The government also hopes that by supporting Bill S-203 a message will be sent to the courts, the Crown, and police that animal cruelty offences should be looked at more seriously. The member in this speech previously talked about the low rate of conviction on some of these and it sometimes very difficult to prove, mens rea, to prove wilful intent.
I think the bill draws out very clearly that the Canadian public want to see tougher sentencing, but they also want to see our law enforcement officers and the Crown taking this type of crime much more seriously.
By supporting Bill S-203, I believe, we as parliamentarians would be reflecting the will of the public in declaring that animal cruelty is a serious crime.
A third manner in which the penalty provisions would be enhanced is that Bill S-203 would remove the current two year maximum duration of an order prohibiting an offender from possessing or living with an animal. The duration of the order would be at the discretion of the court. The courts and the public clearly agree that some offenders should be denied the privilege of having animals in their homes or in their possession for longer periods than just the two year period that is currently there.
This change would respond to those concerns. It would enable courts to more effectively prevent future offences by proscribing whatever duration was appropriate.
As other hon. members have indicated, the enhanced penalty provisions in Bill S-203 constitute a significant step in better recognizing the true nature of animal cruelty offences as crimes of violence.
The bill is important because it changes the penalty scheme to more accurately reflect the serious nature of animal cruelty offences. The higher penalties in Bill S-203 will go a long way in confirming that Parliament is taking this type of crime more seriously.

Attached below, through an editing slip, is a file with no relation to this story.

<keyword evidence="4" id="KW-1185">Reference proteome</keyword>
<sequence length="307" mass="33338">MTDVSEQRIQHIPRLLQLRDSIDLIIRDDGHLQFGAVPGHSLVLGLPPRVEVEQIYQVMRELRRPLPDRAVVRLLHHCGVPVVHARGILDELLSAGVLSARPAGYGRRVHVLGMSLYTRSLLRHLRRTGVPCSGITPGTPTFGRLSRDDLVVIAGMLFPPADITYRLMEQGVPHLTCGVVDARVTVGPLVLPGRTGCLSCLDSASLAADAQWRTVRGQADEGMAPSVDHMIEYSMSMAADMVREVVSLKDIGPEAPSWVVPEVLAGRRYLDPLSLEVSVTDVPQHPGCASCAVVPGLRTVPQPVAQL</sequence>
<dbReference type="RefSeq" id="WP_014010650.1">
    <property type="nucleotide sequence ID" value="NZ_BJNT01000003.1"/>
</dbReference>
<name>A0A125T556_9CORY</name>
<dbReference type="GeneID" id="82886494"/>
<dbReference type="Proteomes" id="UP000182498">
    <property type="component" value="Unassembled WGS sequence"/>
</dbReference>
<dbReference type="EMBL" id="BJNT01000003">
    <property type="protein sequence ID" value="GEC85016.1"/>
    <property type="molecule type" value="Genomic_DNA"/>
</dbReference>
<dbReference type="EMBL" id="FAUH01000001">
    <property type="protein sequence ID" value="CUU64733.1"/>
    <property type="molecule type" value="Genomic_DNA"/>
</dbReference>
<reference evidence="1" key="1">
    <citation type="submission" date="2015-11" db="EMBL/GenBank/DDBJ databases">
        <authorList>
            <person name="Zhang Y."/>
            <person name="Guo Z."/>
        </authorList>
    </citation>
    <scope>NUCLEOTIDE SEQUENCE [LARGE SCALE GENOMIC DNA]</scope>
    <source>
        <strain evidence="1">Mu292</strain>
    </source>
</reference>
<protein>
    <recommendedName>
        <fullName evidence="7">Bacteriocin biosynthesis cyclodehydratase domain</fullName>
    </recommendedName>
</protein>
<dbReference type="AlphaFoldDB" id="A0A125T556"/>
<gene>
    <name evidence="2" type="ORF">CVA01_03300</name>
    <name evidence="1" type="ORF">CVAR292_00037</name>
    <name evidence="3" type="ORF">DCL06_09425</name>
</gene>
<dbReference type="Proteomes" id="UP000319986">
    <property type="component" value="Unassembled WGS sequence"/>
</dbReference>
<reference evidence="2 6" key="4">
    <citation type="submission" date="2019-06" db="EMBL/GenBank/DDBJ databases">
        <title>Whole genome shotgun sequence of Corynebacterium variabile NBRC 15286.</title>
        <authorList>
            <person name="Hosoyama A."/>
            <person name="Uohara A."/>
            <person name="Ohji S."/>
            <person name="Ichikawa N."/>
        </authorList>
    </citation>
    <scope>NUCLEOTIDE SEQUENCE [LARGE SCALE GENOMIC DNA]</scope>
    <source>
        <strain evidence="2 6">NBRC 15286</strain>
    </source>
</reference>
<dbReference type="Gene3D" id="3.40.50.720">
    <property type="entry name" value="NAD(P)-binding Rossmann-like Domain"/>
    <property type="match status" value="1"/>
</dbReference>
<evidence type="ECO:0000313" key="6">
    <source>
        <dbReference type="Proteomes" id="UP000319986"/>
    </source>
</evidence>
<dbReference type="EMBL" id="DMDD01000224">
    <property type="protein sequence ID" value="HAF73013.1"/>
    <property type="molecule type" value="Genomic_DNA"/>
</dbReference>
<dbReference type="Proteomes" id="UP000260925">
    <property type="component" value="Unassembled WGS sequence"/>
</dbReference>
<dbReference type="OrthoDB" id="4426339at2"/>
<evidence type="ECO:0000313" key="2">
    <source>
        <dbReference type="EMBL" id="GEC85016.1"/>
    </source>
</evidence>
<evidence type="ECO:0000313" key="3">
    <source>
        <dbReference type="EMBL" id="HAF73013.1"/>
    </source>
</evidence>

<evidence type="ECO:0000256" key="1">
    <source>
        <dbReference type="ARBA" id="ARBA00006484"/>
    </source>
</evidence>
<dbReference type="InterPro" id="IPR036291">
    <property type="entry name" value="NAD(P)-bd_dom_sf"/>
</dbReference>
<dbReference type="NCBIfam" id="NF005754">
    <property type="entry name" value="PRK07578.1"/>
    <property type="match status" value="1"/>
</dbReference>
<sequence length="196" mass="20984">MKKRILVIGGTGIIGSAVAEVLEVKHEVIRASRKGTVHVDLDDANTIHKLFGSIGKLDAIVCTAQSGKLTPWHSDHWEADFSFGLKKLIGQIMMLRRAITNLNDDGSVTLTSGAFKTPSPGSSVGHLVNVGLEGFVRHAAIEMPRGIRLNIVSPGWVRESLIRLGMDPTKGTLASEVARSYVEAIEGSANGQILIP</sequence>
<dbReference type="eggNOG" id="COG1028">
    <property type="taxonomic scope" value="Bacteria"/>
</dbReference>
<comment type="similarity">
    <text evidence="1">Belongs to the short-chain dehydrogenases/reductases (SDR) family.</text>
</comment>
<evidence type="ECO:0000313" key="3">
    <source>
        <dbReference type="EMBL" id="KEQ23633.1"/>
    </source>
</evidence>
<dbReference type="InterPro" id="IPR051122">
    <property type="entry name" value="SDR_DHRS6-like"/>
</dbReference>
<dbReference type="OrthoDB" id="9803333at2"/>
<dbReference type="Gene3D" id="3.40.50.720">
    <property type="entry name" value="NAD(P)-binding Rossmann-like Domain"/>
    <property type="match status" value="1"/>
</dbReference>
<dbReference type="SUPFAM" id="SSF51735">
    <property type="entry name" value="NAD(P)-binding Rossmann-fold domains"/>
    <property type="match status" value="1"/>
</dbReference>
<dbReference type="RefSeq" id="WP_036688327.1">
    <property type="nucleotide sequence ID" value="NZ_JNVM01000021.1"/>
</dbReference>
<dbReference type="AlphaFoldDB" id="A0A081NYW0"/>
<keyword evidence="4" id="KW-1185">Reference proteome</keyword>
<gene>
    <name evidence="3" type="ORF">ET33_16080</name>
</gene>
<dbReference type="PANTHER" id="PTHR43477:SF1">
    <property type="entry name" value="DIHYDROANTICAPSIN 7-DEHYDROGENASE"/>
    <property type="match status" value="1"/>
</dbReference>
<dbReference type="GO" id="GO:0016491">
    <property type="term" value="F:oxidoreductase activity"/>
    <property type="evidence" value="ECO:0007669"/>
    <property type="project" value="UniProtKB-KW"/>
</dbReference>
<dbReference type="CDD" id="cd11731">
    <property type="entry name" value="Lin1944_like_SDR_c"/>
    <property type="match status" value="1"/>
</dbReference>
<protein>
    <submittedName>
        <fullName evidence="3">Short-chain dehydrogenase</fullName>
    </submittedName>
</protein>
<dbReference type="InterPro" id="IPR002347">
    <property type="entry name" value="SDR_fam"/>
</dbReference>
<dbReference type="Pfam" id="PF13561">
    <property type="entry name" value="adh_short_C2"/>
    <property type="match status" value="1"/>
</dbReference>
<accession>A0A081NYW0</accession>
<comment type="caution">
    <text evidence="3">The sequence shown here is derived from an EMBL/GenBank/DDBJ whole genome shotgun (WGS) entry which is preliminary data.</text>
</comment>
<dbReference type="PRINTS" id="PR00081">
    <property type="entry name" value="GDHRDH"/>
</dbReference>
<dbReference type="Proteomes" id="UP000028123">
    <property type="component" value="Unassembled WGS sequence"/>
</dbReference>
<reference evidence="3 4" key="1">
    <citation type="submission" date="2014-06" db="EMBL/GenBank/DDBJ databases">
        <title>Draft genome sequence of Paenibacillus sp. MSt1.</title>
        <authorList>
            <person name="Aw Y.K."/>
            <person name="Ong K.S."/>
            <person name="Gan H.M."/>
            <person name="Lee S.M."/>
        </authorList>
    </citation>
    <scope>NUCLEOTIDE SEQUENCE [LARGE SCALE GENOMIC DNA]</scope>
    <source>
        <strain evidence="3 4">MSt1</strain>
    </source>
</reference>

In stating my support for Bill S-203, I recognize that some hon. members have expressed the view that they cannot support the bill because it does not address important limitations in the current law.
It is true that Bill S-203 does not amend current offences; it does not create new ones. However, as members well know, none of the bills that have been introduced by previous governments over the course of years have ever passed through both chambers. In addition, it is well known that there is some disagreement, some concern and controversy over many of those bills that were brought forward.
Some animal industry groups feared that certain changes would open the door to prosecutions for their traditional activities. We need not get into the details of that long and drawn out history, but I had the privilege of serving on the justice committee when a number of these bills came forward.
On the one hand we would have animal rights groups appearing and saying that this new bill would not go far enough and on the other hand we would have industry, like ranchers, farmers, beef producers, who would say this moves into traditional ways that we go about our business at the ranch.
Therefore, the bill recognizes that changes have to be made, but that they have to be realistic and they have to take into account all those concerns.
Unlike those previous bills, Bill S-203 is straightforward. We have before us a private senate public bill that has one simple objective: improving the law's ability to deter, to denounce and punish animal cruelty, and make offenders take greater responsibility for their crimes.
While there may be some disagreement in the House about whether Bill S-203 accomplishes everything that some people may want to see, today we have just one question before us: should Bill S-203 be supported?
I believe that this question calls for a clear and a simple yes. If this legislation were to pass, the law would be better than it is today. Would it be perfect? I guess that depends on where people's views line up, but this does take a very positive step in addressing a very important issue.